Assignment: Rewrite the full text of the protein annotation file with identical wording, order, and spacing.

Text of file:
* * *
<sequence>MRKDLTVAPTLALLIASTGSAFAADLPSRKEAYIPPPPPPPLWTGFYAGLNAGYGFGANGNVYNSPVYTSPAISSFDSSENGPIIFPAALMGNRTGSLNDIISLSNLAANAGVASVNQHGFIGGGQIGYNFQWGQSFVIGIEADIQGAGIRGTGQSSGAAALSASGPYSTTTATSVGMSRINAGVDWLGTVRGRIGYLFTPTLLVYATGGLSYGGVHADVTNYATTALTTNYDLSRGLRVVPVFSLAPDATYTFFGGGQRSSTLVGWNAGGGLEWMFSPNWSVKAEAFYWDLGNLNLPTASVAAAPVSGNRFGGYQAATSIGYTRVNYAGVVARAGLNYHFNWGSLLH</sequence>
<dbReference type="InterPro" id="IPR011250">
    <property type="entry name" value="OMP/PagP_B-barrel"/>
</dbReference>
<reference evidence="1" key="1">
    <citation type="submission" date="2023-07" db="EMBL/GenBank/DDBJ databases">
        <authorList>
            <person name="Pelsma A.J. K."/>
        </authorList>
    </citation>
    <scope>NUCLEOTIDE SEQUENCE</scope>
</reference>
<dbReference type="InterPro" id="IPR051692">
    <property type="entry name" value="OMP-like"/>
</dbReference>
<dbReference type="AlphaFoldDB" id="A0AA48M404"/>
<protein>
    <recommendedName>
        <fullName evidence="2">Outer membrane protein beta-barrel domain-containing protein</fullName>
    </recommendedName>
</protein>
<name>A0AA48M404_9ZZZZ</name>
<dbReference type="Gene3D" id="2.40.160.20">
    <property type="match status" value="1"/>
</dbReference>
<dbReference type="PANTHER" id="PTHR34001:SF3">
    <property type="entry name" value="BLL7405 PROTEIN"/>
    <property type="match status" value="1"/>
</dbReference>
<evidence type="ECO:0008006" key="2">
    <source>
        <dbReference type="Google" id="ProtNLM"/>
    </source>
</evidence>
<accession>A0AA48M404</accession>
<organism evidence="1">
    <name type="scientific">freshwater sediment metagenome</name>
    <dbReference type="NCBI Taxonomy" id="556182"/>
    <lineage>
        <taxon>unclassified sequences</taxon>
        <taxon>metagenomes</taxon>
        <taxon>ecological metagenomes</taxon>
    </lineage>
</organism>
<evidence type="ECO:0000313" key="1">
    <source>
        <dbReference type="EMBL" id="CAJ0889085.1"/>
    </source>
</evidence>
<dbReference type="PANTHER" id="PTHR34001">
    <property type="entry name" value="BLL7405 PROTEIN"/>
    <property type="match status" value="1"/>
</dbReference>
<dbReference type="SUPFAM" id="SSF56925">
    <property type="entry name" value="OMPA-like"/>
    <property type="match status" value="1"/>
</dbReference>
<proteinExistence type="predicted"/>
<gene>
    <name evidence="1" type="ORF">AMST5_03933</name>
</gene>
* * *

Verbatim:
<sequence>MRKDLTVAPTLALLIASTGSAFAADLPSRKEAYIPPPPPPPLWTGFYAGLNAGYGFGANGNVYNSPVYTSPAISSFDSSENGPIIFPAALMGNRTGSLNDIISLSNLAANAGVASVNQHGFIGGGQIGYNFQWGQSFVIGIEADIQGAGIRGTGQSSGAAALSASGPYSTTTATSVGMSRINAGVDWLGTVRGRIGYLFTPTLLVYATGGLSYGGVHADVTNYATTALTTNYDLSRGLRVVPVFSLAPDATYTFFGGGQRSSTLVGWNAGGGLEWMFSPNWSVKAEAFYWDLGNLNLPTASVAAAPVSGNRFGGYQAATSIGYTRVNYAGVVARAGLNYHFNWGSLLH</sequence>
<dbReference type="InterPro" id="IPR011250">
    <property type="entry name" value="OMP/PagP_B-barrel"/>
</dbReference>
<reference evidence="1" key="1">
    <citation type="submission" date="2023-07" db="EMBL/GenBank/DDBJ databases">
        <authorList>
            <person name="Pelsma A.J. K."/>
        </authorList>
    </citation>
    <scope>NUCLEOTIDE SEQUENCE</scope>
</reference>
<dbReference type="InterPro" id="IPR051692">
    <property type="entry name" value="OMP-like"/>
</dbReference>
<dbReference type="AlphaFoldDB" id="A0AA48M404"/>
<protein>
    <recommendedName>
        <fullName evidence="2">Outer membrane protein beta-barrel domain-containing protein</fullName>
    </recommendedName>
</protein>
<name>A0AA48M404_9ZZZZ</name>
<dbReference type="Gene3D" id="2.40.160.20">
    <property type="match status" value="1"/>
</dbReference>
<dbReference type="PANTHER" id="PTHR34001:SF3">
    <property type="entry name" value="BLL7405 PROTEIN"/>
    <property type="match status" value="1"/>
</dbReference>
<evidence type="ECO:0008006" key="2">
    <source>
        <dbReference type="Google" id="ProtNLM"/>
    </source>
</evidence>
<accession>A0AA48M404</accession>
<organism evidence="1">
    <name type="scientific">freshwater sediment metagenome</name>
    <dbReference type="NCBI Taxonomy" id="556182"/>
    <lineage>
        <taxon>unclassified sequences</taxon>
        <taxon>metagenomes</taxon>
        <taxon>ecological metagenomes</taxon>
    </lineage>
</organism>
<evidence type="ECO:0000313" key="1">
    <source>
        <dbReference type="EMBL" id="CAJ0889085.1"/>
    </source>
</evidence>
<dbReference type="PANTHER" id="PTHR34001">
    <property type="entry name" value="BLL7405 PROTEIN"/>
    <property type="match status" value="1"/>
</dbReference>
<dbReference type="SUPFAM" id="SSF56925">
    <property type="entry name" value="OMPA-like"/>
    <property type="match status" value="1"/>
</dbReference>
<proteinExistence type="predicted"/>
<gene>
    <name evidence="1" type="ORF">AMST5_03933</name>
</gene>